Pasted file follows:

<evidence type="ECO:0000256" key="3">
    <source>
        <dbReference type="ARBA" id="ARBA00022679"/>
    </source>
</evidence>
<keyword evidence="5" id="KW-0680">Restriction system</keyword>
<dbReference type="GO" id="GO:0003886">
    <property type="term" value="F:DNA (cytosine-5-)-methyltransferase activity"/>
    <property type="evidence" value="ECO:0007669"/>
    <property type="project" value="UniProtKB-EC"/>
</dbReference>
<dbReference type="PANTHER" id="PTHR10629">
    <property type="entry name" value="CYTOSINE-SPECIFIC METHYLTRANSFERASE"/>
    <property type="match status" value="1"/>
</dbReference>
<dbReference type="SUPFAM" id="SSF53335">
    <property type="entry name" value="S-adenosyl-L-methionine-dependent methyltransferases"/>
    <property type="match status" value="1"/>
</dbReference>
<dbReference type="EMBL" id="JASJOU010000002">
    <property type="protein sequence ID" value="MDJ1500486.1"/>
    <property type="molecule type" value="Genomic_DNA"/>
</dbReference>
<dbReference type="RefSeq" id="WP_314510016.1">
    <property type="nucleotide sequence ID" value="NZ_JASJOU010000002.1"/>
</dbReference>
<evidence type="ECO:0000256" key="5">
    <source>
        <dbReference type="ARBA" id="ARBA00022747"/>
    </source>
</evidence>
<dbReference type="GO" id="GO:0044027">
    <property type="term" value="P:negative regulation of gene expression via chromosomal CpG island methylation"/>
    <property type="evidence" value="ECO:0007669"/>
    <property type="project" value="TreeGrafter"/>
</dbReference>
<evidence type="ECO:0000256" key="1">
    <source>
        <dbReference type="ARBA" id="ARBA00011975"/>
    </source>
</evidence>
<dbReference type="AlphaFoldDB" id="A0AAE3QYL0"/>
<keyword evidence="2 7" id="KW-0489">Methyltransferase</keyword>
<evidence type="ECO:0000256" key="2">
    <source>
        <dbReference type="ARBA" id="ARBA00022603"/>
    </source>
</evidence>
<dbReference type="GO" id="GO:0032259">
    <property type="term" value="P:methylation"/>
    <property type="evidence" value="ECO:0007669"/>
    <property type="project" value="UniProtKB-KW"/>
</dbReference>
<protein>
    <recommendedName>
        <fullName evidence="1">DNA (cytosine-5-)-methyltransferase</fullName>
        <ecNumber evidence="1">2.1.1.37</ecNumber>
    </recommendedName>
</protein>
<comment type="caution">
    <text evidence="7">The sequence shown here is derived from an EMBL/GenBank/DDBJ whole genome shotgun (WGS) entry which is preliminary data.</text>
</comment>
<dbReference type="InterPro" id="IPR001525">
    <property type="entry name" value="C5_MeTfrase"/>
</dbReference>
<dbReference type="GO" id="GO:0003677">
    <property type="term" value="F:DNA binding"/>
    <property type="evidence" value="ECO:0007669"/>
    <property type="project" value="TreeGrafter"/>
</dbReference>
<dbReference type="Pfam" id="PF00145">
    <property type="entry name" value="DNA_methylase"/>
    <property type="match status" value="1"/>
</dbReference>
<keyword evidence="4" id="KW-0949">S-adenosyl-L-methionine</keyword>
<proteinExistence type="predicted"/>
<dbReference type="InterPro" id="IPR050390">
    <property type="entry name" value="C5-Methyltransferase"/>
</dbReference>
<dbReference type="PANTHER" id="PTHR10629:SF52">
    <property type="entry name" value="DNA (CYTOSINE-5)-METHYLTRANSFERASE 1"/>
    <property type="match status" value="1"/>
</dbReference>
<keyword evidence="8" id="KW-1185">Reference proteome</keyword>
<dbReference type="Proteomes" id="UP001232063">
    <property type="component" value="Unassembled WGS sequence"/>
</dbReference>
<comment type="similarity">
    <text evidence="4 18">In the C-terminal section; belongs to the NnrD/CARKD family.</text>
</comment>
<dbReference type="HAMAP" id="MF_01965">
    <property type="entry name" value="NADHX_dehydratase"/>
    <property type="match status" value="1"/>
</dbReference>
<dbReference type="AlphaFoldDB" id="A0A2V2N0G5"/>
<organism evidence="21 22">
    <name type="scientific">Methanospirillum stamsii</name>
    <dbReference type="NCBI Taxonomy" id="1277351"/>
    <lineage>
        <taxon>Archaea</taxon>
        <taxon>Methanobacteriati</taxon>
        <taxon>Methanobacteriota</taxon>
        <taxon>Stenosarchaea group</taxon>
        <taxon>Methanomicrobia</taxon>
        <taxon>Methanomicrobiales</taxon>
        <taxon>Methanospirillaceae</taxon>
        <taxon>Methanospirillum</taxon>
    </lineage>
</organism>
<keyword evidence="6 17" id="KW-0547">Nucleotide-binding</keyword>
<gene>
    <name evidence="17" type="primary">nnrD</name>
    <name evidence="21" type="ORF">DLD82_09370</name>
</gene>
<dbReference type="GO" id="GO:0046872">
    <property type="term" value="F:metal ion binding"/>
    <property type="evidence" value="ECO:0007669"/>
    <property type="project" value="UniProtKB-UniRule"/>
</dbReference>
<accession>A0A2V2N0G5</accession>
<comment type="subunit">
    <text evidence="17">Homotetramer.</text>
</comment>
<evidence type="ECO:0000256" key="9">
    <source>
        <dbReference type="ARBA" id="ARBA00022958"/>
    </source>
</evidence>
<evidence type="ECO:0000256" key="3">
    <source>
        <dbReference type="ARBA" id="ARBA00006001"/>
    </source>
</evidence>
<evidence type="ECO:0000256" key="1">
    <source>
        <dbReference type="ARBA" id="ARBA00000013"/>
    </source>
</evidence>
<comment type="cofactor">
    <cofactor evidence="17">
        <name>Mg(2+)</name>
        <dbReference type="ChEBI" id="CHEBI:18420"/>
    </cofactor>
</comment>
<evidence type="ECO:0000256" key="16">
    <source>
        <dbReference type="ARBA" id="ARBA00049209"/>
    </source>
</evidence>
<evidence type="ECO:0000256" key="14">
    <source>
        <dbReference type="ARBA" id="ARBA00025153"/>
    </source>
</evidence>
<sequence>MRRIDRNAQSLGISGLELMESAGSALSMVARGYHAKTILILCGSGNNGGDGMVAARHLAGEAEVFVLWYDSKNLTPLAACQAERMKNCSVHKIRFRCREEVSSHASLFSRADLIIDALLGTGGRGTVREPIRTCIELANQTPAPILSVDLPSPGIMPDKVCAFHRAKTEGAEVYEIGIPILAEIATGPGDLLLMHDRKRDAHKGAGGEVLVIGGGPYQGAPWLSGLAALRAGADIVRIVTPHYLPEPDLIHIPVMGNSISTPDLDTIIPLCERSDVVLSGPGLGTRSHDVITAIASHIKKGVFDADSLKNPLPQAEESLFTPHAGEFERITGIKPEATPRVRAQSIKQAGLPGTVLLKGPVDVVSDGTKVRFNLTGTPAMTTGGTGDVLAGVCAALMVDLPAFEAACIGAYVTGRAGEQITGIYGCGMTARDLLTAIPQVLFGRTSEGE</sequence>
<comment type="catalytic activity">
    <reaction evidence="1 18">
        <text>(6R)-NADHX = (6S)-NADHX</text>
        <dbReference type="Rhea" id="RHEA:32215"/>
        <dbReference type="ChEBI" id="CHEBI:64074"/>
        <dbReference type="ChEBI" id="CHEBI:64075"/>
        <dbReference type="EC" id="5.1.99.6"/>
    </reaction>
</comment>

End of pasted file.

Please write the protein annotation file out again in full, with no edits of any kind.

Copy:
<evidence type="ECO:0000256" key="3">
    <source>
        <dbReference type="ARBA" id="ARBA00022679"/>
    </source>
</evidence>
<keyword evidence="5" id="KW-0680">Restriction system</keyword>
<dbReference type="GO" id="GO:0003886">
    <property type="term" value="F:DNA (cytosine-5-)-methyltransferase activity"/>
    <property type="evidence" value="ECO:0007669"/>
    <property type="project" value="UniProtKB-EC"/>
</dbReference>
<dbReference type="PANTHER" id="PTHR10629">
    <property type="entry name" value="CYTOSINE-SPECIFIC METHYLTRANSFERASE"/>
    <property type="match status" value="1"/>
</dbReference>
<dbReference type="SUPFAM" id="SSF53335">
    <property type="entry name" value="S-adenosyl-L-methionine-dependent methyltransferases"/>
    <property type="match status" value="1"/>
</dbReference>
<dbReference type="EMBL" id="JASJOU010000002">
    <property type="protein sequence ID" value="MDJ1500486.1"/>
    <property type="molecule type" value="Genomic_DNA"/>
</dbReference>
<dbReference type="RefSeq" id="WP_314510016.1">
    <property type="nucleotide sequence ID" value="NZ_JASJOU010000002.1"/>
</dbReference>
<evidence type="ECO:0000256" key="5">
    <source>
        <dbReference type="ARBA" id="ARBA00022747"/>
    </source>
</evidence>
<dbReference type="GO" id="GO:0044027">
    <property type="term" value="P:negative regulation of gene expression via chromosomal CpG island methylation"/>
    <property type="evidence" value="ECO:0007669"/>
    <property type="project" value="TreeGrafter"/>
</dbReference>
<evidence type="ECO:0000256" key="1">
    <source>
        <dbReference type="ARBA" id="ARBA00011975"/>
    </source>
</evidence>
<dbReference type="AlphaFoldDB" id="A0AAE3QYL0"/>
<keyword evidence="2 7" id="KW-0489">Methyltransferase</keyword>
<evidence type="ECO:0000256" key="2">
    <source>
        <dbReference type="ARBA" id="ARBA00022603"/>
    </source>
</evidence>
<dbReference type="GO" id="GO:0032259">
    <property type="term" value="P:methylation"/>
    <property type="evidence" value="ECO:0007669"/>
    <property type="project" value="UniProtKB-KW"/>
</dbReference>
<protein>
    <recommendedName>
        <fullName evidence="1">DNA (cytosine-5-)-methyltransferase</fullName>
        <ecNumber evidence="1">2.1.1.37</ecNumber>
    </recommendedName>
</protein>
<comment type="caution">
    <text evidence="7">The sequence shown here is derived from an EMBL/GenBank/DDBJ whole genome shotgun (WGS) entry which is preliminary data.</text>
</comment>
<dbReference type="InterPro" id="IPR001525">
    <property type="entry name" value="C5_MeTfrase"/>
</dbReference>
<dbReference type="GO" id="GO:0003677">
    <property type="term" value="F:DNA binding"/>
    <property type="evidence" value="ECO:0007669"/>
    <property type="project" value="TreeGrafter"/>
</dbReference>
<dbReference type="Pfam" id="PF00145">
    <property type="entry name" value="DNA_methylase"/>
    <property type="match status" value="1"/>
</dbReference>
<keyword evidence="4" id="KW-0949">S-adenosyl-L-methionine</keyword>
<proteinExistence type="predicted"/>
<dbReference type="InterPro" id="IPR050390">
    <property type="entry name" value="C5-Methyltransferase"/>
</dbReference>
<dbReference type="PANTHER" id="PTHR10629:SF52">
    <property type="entry name" value="DNA (CYTOSINE-5)-METHYLTRANSFERASE 1"/>
    <property type="match status" value="1"/>
</dbReference>
<keyword evidence="8" id="KW-1185">Reference proteome</keyword>
<dbReference type="Proteomes" id="UP001232063">
    <property type="component" value="Unassembled WGS sequence"/>
</dbReference>
<comment type="similarity">
    <text evidence="4 18">In the C-terminal section; belongs to the NnrD/CARKD family.</text>
</comment>
<dbReference type="HAMAP" id="MF_01965">
    <property type="entry name" value="NADHX_dehydratase"/>
    <property type="match status" value="1"/>
</dbReference>
<dbReference type="AlphaFoldDB" id="A0A2V2N0G5"/>
<organism evidence="21 22">
    <name type="scientific">Methanospirillum stamsii</name>
    <dbReference type="NCBI Taxonomy" id="1277351"/>
    <lineage>
        <taxon>Archaea</taxon>
        <taxon>Methanobacteriati</taxon>
        <taxon>Methanobacteriota</taxon>
        <taxon>Stenosarchaea group</taxon>
        <taxon>Methanomicrobia</taxon>
        <taxon>Methanomicrobiales</taxon>
        <taxon>Methanospirillaceae</taxon>
        <taxon>Methanospirillum</taxon>
    </lineage>
</organism>
<keyword evidence="6 17" id="KW-0547">Nucleotide-binding</keyword>
<gene>
    <name evidence="17" type="primary">nnrD</name>
    <name evidence="21" type="ORF">DLD82_09370</name>
</gene>
<dbReference type="GO" id="GO:0046872">
    <property type="term" value="F:metal ion binding"/>
    <property type="evidence" value="ECO:0007669"/>
    <property type="project" value="UniProtKB-UniRule"/>
</dbReference>
<accession>A0A2V2N0G5</accession>
<comment type="subunit">
    <text evidence="17">Homotetramer.</text>
</comment>
<evidence type="ECO:0000256" key="9">
    <source>
        <dbReference type="ARBA" id="ARBA00022958"/>
    </source>
</evidence>
<evidence type="ECO:0000256" key="3">
    <source>
        <dbReference type="ARBA" id="ARBA00006001"/>
    </source>
</evidence>
<evidence type="ECO:0000256" key="1">
    <source>
        <dbReference type="ARBA" id="ARBA00000013"/>
    </source>
</evidence>
<comment type="cofactor">
    <cofactor evidence="17">
        <name>Mg(2+)</name>
        <dbReference type="ChEBI" id="CHEBI:18420"/>
    </cofactor>
</comment>
<evidence type="ECO:0000256" key="16">
    <source>
        <dbReference type="ARBA" id="ARBA00049209"/>
    </source>
</evidence>
<evidence type="ECO:0000256" key="14">
    <source>
        <dbReference type="ARBA" id="ARBA00025153"/>
    </source>
</evidence>
<sequence>MRRIDRNAQSLGISGLELMESAGSALSMVARGYHAKTILILCGSGNNGGDGMVAARHLAGEAEVFVLWYDSKNLTPLAACQAERMKNCSVHKIRFRCREEVSSHASLFSRADLIIDALLGTGGRGTVREPIRTCIELANQTPAPILSVDLPSPGIMPDKVCAFHRAKTEGAEVYEIGIPILAEIATGPGDLLLMHDRKRDAHKGAGGEVLVIGGGPYQGAPWLSGLAALRAGADIVRIVTPHYLPEPDLIHIPVMGNSISTPDLDTIIPLCERSDVVLSGPGLGTRSHDVITAIASHIKKGVFDADSLKNPLPQAEESLFTPHAGEFERITGIKPEATPRVRAQSIKQAGLPGTVLLKGPVDVVSDGTKVRFNLTGTPAMTTGGTGDVLAGVCAALMVDLPAFEAACIGAYVTGRAGEQITGIYGCGMTARDLLTAIPQVLFGRTSEGE</sequence>
<comment type="catalytic activity">
    <reaction evidence="1 18">
        <text>(6R)-NADHX = (6S)-NADHX</text>
        <dbReference type="Rhea" id="RHEA:32215"/>
        <dbReference type="ChEBI" id="CHEBI:64074"/>
        <dbReference type="ChEBI" id="CHEBI:64075"/>
        <dbReference type="EC" id="5.1.99.6"/>
    </reaction>
</comment>